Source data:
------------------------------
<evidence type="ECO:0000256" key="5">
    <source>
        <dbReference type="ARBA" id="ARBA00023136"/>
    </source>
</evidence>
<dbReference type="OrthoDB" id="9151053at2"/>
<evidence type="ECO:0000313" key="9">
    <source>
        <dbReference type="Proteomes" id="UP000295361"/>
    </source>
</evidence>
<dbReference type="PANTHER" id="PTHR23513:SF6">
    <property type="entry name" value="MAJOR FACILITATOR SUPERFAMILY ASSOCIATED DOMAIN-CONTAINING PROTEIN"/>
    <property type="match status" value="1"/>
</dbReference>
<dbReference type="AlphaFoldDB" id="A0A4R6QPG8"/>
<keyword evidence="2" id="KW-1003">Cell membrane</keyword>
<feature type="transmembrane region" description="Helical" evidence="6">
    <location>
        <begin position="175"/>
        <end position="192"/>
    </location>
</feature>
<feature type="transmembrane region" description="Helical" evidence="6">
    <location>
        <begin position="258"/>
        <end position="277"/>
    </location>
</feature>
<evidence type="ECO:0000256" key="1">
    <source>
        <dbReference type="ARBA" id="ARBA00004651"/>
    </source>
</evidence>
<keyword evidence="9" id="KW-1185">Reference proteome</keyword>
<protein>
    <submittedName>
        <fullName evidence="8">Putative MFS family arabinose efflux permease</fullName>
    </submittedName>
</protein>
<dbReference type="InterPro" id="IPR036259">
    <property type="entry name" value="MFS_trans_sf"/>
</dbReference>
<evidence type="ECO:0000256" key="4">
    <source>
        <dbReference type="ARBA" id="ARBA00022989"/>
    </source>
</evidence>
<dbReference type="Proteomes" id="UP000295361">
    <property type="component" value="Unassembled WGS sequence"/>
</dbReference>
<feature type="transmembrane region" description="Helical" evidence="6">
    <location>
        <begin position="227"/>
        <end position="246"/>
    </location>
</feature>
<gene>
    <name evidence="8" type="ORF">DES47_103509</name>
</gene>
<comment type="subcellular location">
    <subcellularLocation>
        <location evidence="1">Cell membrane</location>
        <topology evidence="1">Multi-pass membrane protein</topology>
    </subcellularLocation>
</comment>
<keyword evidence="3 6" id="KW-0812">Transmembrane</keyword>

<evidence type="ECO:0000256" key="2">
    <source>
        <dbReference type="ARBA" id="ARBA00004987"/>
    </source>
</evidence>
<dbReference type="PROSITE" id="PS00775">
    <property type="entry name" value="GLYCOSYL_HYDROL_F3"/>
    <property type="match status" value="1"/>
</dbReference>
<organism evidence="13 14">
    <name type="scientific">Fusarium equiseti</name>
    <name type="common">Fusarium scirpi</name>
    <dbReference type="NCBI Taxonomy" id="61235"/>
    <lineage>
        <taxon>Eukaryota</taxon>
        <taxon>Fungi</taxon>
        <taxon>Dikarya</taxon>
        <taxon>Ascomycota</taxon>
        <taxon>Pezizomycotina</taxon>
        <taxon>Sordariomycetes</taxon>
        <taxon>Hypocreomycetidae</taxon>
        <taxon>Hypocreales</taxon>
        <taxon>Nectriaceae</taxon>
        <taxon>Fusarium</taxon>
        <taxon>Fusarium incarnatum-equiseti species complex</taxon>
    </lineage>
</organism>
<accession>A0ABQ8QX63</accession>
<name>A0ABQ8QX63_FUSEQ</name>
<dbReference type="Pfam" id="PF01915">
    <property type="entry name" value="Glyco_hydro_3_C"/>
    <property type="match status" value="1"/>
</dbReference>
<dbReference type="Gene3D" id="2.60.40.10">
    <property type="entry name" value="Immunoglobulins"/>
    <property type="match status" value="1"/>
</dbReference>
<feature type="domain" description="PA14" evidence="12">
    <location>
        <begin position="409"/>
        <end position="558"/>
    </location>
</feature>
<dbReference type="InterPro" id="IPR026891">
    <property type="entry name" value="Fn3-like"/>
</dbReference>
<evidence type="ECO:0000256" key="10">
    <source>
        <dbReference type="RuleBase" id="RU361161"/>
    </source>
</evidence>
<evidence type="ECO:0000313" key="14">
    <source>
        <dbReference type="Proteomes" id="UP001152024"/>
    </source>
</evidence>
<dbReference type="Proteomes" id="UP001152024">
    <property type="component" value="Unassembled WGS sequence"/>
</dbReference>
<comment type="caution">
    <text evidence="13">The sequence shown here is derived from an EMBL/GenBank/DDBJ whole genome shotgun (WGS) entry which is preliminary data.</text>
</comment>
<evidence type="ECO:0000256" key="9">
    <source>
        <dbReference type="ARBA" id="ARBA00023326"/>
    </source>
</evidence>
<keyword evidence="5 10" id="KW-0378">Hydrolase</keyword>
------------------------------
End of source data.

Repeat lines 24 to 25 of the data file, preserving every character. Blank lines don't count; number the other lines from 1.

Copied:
<feature type="transmembrane region" description="Helical" evidence="6">
    <location>